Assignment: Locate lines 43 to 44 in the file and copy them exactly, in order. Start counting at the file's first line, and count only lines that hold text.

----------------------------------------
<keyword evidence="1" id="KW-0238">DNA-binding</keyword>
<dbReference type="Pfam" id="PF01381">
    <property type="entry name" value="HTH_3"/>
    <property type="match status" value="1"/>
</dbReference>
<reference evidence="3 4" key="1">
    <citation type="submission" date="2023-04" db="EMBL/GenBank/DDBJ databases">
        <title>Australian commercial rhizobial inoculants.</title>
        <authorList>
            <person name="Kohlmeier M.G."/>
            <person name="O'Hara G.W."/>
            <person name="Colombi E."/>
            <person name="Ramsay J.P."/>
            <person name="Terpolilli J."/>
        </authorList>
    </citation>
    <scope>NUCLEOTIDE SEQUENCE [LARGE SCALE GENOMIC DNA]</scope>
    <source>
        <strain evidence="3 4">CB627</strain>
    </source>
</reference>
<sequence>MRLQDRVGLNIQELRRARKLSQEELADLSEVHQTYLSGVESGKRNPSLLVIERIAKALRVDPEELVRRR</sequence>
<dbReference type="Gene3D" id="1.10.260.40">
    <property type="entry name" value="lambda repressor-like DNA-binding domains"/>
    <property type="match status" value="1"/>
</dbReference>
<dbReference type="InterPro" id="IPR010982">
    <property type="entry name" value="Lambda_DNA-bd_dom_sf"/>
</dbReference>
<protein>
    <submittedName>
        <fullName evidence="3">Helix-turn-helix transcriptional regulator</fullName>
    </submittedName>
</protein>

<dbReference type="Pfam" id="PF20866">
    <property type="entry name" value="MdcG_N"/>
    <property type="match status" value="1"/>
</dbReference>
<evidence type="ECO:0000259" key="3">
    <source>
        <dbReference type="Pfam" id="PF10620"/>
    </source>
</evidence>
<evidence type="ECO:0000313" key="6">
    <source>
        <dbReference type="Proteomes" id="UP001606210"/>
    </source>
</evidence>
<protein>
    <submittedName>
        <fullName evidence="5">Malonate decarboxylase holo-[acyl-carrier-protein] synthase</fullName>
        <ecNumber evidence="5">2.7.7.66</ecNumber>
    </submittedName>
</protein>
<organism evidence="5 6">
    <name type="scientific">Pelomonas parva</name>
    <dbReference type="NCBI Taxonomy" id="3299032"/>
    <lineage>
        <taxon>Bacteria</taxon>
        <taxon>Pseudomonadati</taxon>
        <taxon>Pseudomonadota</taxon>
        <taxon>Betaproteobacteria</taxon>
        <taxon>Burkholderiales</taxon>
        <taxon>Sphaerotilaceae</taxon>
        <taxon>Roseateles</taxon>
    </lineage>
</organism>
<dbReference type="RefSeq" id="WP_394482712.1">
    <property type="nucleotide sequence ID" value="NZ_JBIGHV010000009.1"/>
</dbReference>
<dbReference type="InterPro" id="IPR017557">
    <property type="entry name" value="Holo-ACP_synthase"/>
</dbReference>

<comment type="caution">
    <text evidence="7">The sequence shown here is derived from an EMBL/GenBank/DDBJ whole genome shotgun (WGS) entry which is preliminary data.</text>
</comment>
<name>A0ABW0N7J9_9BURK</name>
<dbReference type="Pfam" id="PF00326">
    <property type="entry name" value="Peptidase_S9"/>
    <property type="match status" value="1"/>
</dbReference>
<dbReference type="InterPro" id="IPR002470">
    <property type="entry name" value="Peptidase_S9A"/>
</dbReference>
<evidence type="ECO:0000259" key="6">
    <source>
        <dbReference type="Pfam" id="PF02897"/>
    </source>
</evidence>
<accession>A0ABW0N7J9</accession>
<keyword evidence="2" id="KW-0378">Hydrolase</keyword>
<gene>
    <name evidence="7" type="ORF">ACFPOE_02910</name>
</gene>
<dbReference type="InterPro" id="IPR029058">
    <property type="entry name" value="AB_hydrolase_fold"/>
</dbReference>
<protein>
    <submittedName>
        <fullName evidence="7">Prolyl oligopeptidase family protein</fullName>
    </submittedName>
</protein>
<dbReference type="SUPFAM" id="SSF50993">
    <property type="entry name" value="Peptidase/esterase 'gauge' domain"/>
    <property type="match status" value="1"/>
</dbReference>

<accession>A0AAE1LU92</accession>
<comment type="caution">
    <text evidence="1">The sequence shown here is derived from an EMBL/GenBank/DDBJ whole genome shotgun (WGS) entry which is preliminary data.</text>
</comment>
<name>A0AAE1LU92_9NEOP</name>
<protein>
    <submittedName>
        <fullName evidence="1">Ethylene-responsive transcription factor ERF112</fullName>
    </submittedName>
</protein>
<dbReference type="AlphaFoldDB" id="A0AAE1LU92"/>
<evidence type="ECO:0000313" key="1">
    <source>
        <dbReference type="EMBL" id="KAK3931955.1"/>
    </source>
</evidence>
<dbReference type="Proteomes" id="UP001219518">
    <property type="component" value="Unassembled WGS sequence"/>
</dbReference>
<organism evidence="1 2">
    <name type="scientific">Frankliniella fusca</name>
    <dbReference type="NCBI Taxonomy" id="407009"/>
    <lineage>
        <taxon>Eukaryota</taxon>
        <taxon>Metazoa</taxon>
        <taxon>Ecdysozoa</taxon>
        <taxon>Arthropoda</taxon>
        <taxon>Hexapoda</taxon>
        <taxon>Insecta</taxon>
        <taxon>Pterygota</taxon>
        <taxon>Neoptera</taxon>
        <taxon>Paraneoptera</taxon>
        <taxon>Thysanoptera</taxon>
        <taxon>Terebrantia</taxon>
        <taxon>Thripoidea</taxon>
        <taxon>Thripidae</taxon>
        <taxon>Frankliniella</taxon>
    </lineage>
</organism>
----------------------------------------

</evidence>
<evidence type="ECO:0000313" key="6">